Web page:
Firefighter watches water-dropping plane 311 (R).
(photo credit: Ronen Zvulun / Reuters)
New Ben-Gurion University research on post-traumatic stress disorder in
firefighters found that nine out of 10 showed symptoms of full or partial
The study was not connected with the deaths of 44 in December
2010’s Mount Carmel forest disaster.
Among the physical symptoms of
traumatic stress are lack of appetite, difficulty sleeping, headaches and pain,
the individual’s lack of interest in what previously interested him and
For the first time, BGU said on Wednesday, Dr. Marc Lougassi
– a firefighter himself as well as a doctoral student in the university’s
Faculty of Health Sciences – studied the prevalence of PTSD among the
professionals and how they cope. Three hundred firefighters participated in the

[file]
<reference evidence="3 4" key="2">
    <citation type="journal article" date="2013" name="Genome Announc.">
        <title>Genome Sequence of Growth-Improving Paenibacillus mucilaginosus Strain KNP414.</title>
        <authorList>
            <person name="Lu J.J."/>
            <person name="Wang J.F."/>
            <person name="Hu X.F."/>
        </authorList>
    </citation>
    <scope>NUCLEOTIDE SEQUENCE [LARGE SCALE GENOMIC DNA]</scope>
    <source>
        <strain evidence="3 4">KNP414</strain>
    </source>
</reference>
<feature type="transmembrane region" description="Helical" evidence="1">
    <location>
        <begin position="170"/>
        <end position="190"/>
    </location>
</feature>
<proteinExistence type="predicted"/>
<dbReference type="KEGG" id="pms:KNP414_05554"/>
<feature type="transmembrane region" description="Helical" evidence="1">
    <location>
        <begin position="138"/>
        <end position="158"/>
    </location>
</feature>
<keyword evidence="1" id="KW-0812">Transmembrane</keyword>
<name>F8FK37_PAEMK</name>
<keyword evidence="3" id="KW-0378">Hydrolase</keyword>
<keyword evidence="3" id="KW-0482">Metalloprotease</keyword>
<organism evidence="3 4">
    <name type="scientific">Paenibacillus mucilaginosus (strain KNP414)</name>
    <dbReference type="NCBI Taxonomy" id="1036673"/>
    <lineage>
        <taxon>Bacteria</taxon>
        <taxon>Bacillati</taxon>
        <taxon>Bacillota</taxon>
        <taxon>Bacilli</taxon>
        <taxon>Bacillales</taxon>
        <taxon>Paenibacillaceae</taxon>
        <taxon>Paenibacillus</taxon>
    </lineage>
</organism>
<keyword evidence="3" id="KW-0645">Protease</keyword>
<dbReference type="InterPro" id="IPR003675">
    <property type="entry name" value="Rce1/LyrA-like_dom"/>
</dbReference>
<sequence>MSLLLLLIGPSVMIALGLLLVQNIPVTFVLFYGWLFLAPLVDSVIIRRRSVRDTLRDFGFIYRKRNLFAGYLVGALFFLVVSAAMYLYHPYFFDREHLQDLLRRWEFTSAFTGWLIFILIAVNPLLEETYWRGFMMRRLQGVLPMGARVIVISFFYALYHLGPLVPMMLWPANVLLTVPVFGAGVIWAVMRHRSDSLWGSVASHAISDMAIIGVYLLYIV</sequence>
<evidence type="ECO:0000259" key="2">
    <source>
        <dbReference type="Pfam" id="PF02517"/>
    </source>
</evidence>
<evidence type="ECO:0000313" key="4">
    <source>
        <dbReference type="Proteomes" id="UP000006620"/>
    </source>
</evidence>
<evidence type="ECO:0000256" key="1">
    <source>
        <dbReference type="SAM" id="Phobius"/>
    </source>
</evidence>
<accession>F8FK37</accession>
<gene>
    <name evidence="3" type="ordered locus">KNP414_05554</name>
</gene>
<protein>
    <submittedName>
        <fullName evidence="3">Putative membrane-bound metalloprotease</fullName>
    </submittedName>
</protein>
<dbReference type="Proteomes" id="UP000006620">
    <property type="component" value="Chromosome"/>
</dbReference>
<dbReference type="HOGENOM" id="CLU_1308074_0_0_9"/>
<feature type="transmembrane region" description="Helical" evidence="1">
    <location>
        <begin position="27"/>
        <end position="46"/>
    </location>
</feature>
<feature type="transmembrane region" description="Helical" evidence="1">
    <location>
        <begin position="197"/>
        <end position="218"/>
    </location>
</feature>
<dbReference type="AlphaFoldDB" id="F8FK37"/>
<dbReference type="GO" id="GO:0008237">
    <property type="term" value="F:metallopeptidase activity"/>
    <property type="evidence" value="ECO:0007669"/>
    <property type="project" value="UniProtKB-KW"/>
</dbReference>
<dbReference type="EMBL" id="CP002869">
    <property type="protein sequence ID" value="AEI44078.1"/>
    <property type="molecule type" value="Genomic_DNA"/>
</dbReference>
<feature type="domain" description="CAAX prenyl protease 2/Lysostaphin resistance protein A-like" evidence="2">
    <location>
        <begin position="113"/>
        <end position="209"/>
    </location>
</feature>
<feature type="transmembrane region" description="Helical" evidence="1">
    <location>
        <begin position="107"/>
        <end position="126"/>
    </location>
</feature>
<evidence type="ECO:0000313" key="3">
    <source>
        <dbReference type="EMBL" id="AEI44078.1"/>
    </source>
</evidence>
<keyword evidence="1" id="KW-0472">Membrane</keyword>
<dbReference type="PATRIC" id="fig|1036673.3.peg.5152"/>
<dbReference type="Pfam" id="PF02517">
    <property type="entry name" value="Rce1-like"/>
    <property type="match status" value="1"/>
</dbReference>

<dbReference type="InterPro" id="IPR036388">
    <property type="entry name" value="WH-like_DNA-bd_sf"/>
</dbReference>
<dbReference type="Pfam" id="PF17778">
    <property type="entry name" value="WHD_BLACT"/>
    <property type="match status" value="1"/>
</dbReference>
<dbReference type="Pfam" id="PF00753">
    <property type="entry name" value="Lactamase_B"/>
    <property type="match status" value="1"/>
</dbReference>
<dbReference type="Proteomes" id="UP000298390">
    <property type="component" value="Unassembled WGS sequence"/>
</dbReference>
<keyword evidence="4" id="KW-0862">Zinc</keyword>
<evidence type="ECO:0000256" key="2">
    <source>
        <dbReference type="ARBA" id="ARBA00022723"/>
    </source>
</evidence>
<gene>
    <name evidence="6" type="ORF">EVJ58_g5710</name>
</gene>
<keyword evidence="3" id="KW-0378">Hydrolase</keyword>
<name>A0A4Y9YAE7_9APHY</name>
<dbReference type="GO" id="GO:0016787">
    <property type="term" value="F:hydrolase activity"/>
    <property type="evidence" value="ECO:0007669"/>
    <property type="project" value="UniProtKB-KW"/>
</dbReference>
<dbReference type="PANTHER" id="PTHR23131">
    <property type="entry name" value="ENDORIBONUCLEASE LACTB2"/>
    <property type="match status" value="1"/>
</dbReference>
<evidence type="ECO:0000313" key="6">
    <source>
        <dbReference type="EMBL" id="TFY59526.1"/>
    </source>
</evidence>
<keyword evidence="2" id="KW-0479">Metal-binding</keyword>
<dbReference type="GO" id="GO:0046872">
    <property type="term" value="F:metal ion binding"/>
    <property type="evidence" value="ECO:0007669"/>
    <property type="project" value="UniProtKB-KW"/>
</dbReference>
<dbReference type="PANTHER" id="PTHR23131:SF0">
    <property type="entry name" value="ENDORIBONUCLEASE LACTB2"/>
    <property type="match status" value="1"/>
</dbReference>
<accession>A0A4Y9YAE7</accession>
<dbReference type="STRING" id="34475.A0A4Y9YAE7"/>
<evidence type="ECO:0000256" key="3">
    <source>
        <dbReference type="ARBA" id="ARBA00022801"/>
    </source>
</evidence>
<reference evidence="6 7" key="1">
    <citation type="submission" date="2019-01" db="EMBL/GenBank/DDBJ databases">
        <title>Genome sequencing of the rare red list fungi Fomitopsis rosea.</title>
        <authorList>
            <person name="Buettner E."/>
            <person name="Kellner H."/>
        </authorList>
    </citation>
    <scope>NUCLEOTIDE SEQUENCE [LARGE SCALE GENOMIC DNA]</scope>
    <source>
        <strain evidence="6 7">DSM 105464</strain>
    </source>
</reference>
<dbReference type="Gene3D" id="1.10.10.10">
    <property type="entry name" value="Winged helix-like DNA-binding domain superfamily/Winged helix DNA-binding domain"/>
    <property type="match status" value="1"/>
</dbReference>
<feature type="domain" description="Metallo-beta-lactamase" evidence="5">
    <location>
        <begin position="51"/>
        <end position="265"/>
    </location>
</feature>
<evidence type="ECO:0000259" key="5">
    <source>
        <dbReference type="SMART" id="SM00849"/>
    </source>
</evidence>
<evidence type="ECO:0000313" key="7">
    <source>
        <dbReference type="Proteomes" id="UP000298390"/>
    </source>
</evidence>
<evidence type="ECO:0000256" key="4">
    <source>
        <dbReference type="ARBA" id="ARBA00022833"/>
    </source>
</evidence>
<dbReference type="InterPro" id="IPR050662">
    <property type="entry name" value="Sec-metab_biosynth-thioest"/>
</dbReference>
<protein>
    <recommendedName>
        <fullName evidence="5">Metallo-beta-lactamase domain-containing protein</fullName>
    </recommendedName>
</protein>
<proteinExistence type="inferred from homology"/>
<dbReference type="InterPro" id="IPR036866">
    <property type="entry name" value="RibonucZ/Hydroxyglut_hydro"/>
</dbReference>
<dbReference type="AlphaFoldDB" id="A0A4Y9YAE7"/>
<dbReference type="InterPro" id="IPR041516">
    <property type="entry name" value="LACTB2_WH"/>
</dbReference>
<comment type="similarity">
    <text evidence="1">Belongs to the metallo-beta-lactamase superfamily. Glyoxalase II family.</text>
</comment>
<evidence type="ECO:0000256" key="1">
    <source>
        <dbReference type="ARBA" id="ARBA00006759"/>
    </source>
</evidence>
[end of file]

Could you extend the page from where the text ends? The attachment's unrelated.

“It is important to note that as far as Israeli firefighters are
concerned there has been no documented evidence of PTSD prevalence, despite the
fact that they are exposed to additional traumas such as war and terror strikes
that add to the traumas they experience in the course of their daily shifts,”
Twenty-four percent of the operational firefighters
suffered from full PTSD, 67% showed partial PTSD and 9% showed no signs of any
traumatic symptoms. But only 5% of the flight firefighters in the Ben-Gurion
Airport Firefighting Services had PTSD, and 50% of them showed no full or
partial PTSD symptoms.
The representative sample of firefighters excluded
those who had undergone psychological or psychiatric treatment, suffered head
injuries or had chronic diseases that required prescription drugs on a regular
basis. Included were firefighters who had been exposed to traumatic events since
1997. An additional 42 Ben-Gurion Airport firefighters served as a control
“The results support the hypothesis that increased exposure to
recurring traumatizing events is a significant factor contributing to PTSD
development,” Lougassi said.